Spiller is an assistant professor in the School of Biomedical Engineering, Science and Health Systems.
Scientists are getting closer to mending damaged tissue and even creating whole organs, thanks to advancements in regenerative medicine. But a significant roadblock exists: the absence of blood vessels inside damaged tissues.
Spiller has been studying ways to naturally spawn blood vessels to feed new tissue growth by taking advantage of the body’s response to injury and disease. She believes that vital immune system cells, called macrophages, are key to that process.
“Damaged tissue — due to cancer, a bone fracture or a disease like diabetes — happens because insufficient blood vessel growth has cut off oxygen. If we cannot engineer blood vessel networks, then we cannot repair any tissue.”
The National Institutes of Health has awarded her with a five-year, $1.9 million grant to study the cells.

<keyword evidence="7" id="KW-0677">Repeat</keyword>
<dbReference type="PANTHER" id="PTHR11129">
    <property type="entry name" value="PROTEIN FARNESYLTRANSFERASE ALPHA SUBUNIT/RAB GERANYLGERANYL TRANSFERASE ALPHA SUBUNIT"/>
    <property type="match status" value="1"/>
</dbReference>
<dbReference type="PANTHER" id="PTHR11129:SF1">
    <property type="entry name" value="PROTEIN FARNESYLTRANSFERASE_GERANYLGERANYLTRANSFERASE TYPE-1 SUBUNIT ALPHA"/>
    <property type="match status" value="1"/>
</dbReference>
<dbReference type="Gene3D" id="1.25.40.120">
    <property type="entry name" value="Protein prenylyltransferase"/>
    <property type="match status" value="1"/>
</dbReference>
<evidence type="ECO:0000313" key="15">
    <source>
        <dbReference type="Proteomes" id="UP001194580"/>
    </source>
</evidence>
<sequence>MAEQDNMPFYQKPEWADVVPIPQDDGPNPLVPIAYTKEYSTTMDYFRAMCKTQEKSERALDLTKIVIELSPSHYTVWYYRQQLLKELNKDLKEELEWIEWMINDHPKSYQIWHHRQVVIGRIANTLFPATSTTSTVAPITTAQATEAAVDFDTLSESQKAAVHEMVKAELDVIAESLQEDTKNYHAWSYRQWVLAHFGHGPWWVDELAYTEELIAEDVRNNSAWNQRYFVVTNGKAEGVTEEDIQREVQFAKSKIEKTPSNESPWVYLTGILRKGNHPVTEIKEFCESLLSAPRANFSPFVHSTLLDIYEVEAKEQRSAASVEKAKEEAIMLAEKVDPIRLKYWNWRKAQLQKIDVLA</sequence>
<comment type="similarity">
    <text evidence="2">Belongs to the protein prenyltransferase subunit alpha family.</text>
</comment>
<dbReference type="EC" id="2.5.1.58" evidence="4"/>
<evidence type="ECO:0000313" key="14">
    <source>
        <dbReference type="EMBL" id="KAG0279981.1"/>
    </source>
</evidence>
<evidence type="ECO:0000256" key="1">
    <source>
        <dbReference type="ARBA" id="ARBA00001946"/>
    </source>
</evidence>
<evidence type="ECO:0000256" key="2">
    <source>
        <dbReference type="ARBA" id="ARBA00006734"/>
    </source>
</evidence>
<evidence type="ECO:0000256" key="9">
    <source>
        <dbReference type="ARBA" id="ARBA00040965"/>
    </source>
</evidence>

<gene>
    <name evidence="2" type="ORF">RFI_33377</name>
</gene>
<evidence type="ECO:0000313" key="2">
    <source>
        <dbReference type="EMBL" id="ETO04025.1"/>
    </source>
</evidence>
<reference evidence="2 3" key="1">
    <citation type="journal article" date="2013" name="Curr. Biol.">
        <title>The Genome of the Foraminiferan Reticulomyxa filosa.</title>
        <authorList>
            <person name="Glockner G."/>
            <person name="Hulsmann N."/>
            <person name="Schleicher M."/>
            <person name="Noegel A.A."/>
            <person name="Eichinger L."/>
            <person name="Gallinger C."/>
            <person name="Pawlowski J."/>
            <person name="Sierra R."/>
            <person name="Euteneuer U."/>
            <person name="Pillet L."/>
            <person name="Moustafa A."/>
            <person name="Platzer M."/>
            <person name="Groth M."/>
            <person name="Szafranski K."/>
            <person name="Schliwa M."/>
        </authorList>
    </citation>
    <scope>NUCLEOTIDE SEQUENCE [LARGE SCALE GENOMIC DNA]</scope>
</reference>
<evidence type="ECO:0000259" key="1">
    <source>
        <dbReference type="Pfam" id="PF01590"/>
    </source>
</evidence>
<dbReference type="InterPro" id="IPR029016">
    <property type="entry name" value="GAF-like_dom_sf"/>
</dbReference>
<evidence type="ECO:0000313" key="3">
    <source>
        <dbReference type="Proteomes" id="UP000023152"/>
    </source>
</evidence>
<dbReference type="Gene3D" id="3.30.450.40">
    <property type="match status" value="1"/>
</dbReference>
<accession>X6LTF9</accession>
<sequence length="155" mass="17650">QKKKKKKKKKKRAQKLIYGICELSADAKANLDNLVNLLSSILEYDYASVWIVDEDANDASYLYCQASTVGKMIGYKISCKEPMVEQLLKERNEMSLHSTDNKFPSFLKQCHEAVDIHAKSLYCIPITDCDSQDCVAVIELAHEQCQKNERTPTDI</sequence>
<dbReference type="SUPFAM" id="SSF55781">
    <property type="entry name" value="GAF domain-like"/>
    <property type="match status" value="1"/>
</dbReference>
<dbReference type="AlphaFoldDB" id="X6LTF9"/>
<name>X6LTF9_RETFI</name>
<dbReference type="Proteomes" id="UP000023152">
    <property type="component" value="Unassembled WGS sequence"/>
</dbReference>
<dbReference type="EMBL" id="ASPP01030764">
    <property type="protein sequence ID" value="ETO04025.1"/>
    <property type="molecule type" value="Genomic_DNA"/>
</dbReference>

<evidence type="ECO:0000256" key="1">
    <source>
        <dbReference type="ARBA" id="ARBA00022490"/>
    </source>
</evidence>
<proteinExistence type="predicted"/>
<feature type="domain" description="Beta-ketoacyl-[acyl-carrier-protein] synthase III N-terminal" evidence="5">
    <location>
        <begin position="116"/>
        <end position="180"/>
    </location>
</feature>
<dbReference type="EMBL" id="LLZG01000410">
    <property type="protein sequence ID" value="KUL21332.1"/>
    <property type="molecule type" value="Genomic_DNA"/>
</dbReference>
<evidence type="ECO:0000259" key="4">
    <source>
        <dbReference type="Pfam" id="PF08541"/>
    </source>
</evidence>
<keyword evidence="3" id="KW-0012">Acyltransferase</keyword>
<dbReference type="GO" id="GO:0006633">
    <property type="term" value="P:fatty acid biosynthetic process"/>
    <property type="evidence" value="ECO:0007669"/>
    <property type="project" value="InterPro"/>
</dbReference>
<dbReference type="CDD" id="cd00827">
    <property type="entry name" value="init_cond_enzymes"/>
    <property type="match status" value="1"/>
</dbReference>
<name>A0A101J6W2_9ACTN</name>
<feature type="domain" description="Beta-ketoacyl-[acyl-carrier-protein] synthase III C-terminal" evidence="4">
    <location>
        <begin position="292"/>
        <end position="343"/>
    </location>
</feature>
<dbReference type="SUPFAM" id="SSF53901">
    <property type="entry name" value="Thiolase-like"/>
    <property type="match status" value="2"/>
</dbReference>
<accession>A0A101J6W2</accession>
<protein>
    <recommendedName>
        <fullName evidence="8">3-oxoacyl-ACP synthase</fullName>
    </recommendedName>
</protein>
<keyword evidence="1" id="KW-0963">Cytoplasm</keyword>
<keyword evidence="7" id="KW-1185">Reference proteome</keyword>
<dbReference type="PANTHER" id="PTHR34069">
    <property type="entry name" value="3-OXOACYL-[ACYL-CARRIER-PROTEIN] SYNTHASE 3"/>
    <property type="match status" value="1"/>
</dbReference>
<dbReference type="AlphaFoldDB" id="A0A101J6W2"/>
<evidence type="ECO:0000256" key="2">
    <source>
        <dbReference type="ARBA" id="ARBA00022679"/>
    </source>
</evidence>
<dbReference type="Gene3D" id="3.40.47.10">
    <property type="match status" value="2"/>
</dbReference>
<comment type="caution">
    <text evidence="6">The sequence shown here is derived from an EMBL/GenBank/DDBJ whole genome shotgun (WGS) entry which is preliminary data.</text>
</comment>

Macrophages roam throughout tissues in the body and engulf any pathogens in their path. Though these immune cells destroy foreign invaders, they have earned a bad reputation, Spiller says, because they also contribute to inflammation, causing bruises, ulcers and sometimes, degenerative diseases.
A microscopic view of macrophages, immune system cells that may be key to blood vessel growth.
However, more recent studies have shown that macrophages, and inflammation more generally, can play an important role in tissue repair and regeneration, due to the cells’ ability to change their form and function — each orchestrating events specific to different stages of repair. Though this process has been identified, it is not well understood.
Once macrophages are better understood, Spiller and her research team hope to develop a biomaterial platform and strategy for delivering drugs to control macrophages and encourage vascularization by the body’s own cells.
“The idea is that if you can manipulate the macrophages via just a single drug, then the macrophages will be able to control the blood vessels,” Spiller says.